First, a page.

Aston Martin is viewing the demise of the manual supercar as a unique opportunity, adding a seven-speed DIY-shifter as a V12 Vantage S option.
Not only is the V12 Vantage S now available with a manual transmission, but also it is a dog-leg unit that places first gear to the lower left of the double H-pattern that takes care of the six higher ratios.
Aston Martin says the aim of the design “ensures the gears used most frequently are located in a double H-pattern like that of a conventional six-speed manual” and it is designed to “unashamedly champion classic tradition and total driver engagement.”
“The true purist will always hanker for the tactility and connection offered by a manual transmission, so it has been a real pleasure to offer just that in our fastest and most focused model,” added Aston Martin director of product development Ian Minards.
“At a time when manual transmissions have almost entirely disappeared in high performance cars, this makes the manual V12 Vantage S a very special car indeed.”
Aston Martin CEO Andy Palmer went a step further: “Broadening the scope of the V12 Vantage S with a manual transmission option is an indication of our desire to offer the keenest drivers a more analogue and immersive machine to enjoy.”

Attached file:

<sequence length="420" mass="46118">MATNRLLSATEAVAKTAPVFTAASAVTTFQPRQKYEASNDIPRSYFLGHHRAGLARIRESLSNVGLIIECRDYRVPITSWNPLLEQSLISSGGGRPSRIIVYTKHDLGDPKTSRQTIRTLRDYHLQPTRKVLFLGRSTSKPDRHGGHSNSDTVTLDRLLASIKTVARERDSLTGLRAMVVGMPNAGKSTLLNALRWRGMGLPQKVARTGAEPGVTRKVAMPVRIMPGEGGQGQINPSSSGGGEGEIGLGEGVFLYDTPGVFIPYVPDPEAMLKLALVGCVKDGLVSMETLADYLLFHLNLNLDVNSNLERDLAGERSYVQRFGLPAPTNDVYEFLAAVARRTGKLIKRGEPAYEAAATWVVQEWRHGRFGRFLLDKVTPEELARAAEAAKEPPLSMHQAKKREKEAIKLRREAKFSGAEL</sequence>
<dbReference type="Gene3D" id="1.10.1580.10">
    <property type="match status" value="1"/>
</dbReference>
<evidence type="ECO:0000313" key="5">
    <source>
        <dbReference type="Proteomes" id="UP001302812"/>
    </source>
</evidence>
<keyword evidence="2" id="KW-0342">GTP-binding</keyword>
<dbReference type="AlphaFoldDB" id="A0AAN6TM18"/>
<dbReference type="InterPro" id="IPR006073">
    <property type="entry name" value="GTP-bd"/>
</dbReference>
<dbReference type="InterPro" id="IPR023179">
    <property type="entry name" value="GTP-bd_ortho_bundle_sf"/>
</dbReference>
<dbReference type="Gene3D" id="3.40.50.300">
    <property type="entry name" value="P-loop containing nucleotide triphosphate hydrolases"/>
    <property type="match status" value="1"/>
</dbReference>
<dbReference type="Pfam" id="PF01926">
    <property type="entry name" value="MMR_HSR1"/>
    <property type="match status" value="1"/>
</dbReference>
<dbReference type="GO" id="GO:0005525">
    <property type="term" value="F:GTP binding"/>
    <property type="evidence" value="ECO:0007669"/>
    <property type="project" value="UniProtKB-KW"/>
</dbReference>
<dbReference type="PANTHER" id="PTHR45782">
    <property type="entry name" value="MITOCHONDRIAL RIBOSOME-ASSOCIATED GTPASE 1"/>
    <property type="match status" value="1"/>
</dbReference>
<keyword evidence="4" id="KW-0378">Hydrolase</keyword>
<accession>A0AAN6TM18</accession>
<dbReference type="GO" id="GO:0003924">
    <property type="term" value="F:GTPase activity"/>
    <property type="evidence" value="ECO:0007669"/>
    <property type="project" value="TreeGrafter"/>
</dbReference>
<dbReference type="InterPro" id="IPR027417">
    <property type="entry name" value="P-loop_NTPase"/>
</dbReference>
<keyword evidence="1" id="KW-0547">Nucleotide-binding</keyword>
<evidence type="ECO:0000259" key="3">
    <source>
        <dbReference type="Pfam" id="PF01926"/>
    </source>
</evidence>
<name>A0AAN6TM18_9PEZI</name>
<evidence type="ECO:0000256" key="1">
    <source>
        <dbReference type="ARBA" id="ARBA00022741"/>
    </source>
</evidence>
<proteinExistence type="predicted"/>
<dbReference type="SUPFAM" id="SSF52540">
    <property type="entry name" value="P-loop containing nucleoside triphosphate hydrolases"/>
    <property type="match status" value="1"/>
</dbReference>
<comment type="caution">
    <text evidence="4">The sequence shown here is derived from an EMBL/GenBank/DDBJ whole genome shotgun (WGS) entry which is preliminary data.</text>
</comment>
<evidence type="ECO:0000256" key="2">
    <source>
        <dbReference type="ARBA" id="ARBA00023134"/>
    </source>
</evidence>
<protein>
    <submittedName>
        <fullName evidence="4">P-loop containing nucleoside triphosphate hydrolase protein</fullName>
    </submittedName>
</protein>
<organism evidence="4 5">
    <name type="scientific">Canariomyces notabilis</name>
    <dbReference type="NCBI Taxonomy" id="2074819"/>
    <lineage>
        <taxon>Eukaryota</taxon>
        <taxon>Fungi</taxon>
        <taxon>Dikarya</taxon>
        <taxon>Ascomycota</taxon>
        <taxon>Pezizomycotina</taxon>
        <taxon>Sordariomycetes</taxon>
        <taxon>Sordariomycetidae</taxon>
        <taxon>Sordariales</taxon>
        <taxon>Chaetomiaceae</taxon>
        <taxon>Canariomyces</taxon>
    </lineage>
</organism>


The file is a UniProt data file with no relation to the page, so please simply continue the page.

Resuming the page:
“I'd like to take this opportunity to reiterate that the manual gearbox remains an integral part of our product plans and will do for many years to come,” he added.
The rear-mid mounted manual transmission is a variation of the seven-speed Sportshift III automated manual long available in the V12 Vantage S, adding a clutch pedal in the driver footwell instead of being robotically actuated.
The manual also features a throttle-blipping rev-matching function called AMSHIFT. Both transmissions contribute to an identical 1665kg kerb weight and link with the 421kW/620Nm 5.9-litre V12 engine to achieve a claimed 3.9-second 0-100km/h.
The 2017 updates, due to roll of the production line late this year, also see the adoption of Apple Carplay as part of a new AMI III infotainment system on all Vantage and Rapide S versions. It is the same Mercedes-Benz-derived system that debuted in the DB11 earlier this year.
Along with the adoption of a manual for V12 Vantage S, the entry-level V8 Vantage GT coupe and roadster have also been dropped, replaced by the V8 Vantage S in each bodystyle with either manual or automated manual.